Brehanna Daniels Is Making History as NASCAR's First Black Female Tire Changer

At first, Brehanna Daniels thought her friend was kidding when she told her to try out for NASCAR. 

It was 2016, and Daniels was wrapping up her senior year at Norfolk State University in Virginia, where she played point guard on the women's basketball team. 

"I was sitting in the cafeteria, mid-bite of my Chick-fil-A sandwich, when my friend from the school's athletic department, Tiffany, tapped me on the shoulder and said, 'Hey, NASCAR is holding tryouts for their pit crews on Wednesday, you should go," Daniels, now 27, tells PEOPLE. "I looked at her like, 'Girl, I don't even watch NASCAR."

Still, a voice in the back of Daniels' head — she thinks it was God — urged her to attend the tryout.

"I don't question that, man," she says, joking,

Daniels was the only woman in a group of men trying out for one of the coveted spots on a NASCAR pit crew team as part of the organization's "Drive for Diversity" program, which aims to recruit and train minority and female racecar drivers as well as pit crew members. The program started in 2004, and there are more than 50 graduates of the pit crew member division now working for the organization.

At the tryout, Daniels says she fell in love with the competitiveness and delicate hand-eye coordination needed to be a tire changer. A few weeks later, she was invited to join NASCAR'S pit crew member program following graduation, and the rest is history. 

In 2019, Daniels became the first Black woman to pit in NASCAR's historic Daytona 500 race. She's continuing to break barriers in the historically white, male-dominated sport as a tire changer on the No. 51 Chevrolet for Rick Ware Racing in the NASCAR Cup Series. 

On Sunday, she'll be joined by teammates Breanna O'Leary and Dalanda Ouendeno as the only women pitting in the Daytona 500. 

"It's always nice seeing other women reach out to me and say, 'You're living my dream, how can I get involved?'" she says. "More people are seeing me do this and they want to do it, too … so one day, I hope there's a lot of women in this sport."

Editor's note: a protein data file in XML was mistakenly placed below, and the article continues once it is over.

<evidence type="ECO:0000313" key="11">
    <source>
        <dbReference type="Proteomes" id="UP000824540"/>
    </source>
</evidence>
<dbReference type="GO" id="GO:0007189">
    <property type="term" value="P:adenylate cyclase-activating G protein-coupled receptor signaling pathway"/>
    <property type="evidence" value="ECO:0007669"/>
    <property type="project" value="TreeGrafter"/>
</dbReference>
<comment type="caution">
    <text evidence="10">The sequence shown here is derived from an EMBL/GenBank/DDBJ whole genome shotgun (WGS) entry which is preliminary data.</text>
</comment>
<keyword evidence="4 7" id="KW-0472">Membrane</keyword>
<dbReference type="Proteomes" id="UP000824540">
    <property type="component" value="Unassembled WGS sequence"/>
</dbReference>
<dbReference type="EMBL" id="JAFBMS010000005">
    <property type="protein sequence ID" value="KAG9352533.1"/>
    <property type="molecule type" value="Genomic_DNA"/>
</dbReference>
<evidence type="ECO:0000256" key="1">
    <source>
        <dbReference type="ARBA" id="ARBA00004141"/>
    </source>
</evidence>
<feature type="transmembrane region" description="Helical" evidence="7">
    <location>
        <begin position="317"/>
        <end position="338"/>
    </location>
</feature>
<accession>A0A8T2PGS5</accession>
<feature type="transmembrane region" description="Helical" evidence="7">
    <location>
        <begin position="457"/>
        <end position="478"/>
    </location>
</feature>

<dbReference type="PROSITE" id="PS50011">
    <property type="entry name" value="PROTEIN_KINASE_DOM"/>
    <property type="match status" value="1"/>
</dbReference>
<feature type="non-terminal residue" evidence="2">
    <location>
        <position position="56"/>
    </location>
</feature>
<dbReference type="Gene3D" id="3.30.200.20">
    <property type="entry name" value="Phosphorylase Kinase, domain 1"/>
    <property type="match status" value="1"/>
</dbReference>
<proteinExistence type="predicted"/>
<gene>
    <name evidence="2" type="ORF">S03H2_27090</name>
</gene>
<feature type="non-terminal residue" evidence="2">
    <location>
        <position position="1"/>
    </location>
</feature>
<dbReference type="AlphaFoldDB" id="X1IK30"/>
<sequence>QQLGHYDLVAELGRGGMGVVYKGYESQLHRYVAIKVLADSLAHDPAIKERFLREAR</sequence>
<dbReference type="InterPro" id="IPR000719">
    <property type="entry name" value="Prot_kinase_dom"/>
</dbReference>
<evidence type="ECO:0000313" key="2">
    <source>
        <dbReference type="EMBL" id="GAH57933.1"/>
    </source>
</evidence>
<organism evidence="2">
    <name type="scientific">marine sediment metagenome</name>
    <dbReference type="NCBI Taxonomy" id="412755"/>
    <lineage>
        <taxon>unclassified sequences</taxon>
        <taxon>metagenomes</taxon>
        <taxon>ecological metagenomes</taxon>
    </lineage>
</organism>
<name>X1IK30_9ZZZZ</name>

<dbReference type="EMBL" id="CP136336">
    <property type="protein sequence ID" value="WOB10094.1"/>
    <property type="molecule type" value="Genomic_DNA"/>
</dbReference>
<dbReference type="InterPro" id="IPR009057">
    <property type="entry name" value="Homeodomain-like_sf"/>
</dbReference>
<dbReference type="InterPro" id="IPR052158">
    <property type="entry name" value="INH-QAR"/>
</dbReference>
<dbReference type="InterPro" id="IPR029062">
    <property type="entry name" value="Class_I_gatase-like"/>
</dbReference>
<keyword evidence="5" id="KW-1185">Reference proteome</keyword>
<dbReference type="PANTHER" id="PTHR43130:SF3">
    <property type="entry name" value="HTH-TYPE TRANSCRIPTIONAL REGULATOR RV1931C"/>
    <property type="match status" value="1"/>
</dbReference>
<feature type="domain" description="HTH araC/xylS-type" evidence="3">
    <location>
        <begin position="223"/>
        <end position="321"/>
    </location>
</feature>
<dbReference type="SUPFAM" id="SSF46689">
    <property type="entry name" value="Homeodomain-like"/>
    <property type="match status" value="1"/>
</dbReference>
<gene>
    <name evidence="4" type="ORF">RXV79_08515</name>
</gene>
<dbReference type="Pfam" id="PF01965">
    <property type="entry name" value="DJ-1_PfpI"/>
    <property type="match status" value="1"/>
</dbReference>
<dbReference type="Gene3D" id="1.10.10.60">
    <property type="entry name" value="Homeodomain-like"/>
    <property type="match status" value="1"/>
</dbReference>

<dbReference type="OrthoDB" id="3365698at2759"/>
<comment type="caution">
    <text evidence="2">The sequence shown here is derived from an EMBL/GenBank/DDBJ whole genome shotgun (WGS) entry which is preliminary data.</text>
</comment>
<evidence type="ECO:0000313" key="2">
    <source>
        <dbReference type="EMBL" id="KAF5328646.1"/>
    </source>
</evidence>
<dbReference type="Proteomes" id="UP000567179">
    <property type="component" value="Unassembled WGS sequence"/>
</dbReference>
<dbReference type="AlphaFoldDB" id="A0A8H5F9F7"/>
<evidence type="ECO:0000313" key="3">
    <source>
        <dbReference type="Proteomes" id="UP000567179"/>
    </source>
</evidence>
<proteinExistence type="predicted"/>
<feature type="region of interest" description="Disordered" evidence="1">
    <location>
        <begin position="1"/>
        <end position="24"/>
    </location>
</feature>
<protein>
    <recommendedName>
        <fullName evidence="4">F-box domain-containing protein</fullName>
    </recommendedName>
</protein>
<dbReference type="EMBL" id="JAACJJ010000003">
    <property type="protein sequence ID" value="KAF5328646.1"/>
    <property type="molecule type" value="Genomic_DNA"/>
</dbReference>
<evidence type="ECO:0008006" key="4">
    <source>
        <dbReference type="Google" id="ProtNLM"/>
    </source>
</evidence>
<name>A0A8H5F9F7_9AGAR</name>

Reflecting on being the first Black woman, specifically, to pit in a NASCAR crew, Daniels notes, "God couldn't have picked anybody else better to do the job. It takes a strong person to be able to make that change … knowing the history of NASCAR and the faces people are used to seeing on the track. Even though I was a little nervous at first, because I didn't know how I would be judged or looked at, I'm like, 'You know what? Somebody has to do this, and I guess I'm going to be the one to do this.'"

Daniels lives in Charlotte, North Carolina, where she's been busy preparing for the Daytona 500, practicing with her pit crew team at a local track and strength training at a gym nearly every day. In her free time, she relaxes by journaling, skating and spending time with friends. 

So what exactly does a tire charger do? As the racecar comes in for a pit stop, Daniels will run over with a pit gun, quickly unscrew five lug nuts from the tire and replace them with new ones. Speed is critical — this has to be done in seconds. Daniels also helps carry and clean the tires (each weighing between 60 and 70 lbs.) used on race day. 

It's a high-pressure job, one made more difficult by snarky, sexist comments Daniels says people said behind her back when she first started at NASCAR.

"People were saying, 'She's not going to last long, she'll probably be here for a couple of months, if that,'" she recalls. "There's going to be those people out there, not everybody's going to be happy that I'm in the position that I'm in, but it just gives me the motivation to do more of what I'm already doing."

Last year, Daniels won the crew member award at the 2020 NASCAR Drive for Diversity Awards Ceremony, receiving recognition for her work as an industry ambassador and trailblazer for other women of color who want to break into NASCAR. She's still involved with the organization's National Pit Crew Combine, too, where she mentors and coaches aspiring athletes interested in joining the program that jumpstarted her career. 

NASCAR has come under sharp scrutiny for alarming incidents involving race. Last year, a noose was found hanging in a garage assigned to Bubba Wallace, the only Black top-tier driver. An FBI investigation determined that Wallace wasn't the target of a hate crime and the noose had been there since at least October 2019, but NASCAR president Steve Phelps said "the noose was real, as was our concern for Bubba."

In April, NASCAR driver Kyle Larson was suspended from the organization for using a racial slur and then cleared to rejoin six months later.  

Still, Daniels says the pro-racing organization is making strides to build a diverse, welcoming community on and off the track. 

"NASCAR is very accepting of their Black employees, and they've been taking the right steps [to create an inclusive environment]," Daniels says. "Starting with how they banned Confederate flags at all events, every little step brings everybody closer together and makes a big difference … so hopefully we keep moving upward and elevating." 

To help combat systemic racism, consider learning from or donating to these organizations:

  • Campaign Zero works to end police brutality in America through research-proven strategies.
  • ColorofChange.org works to make the government more responsive to racial disparities.
  • National Cares Mentoring Movement provides social and academic support to help Black youth succeed in college and beyond.


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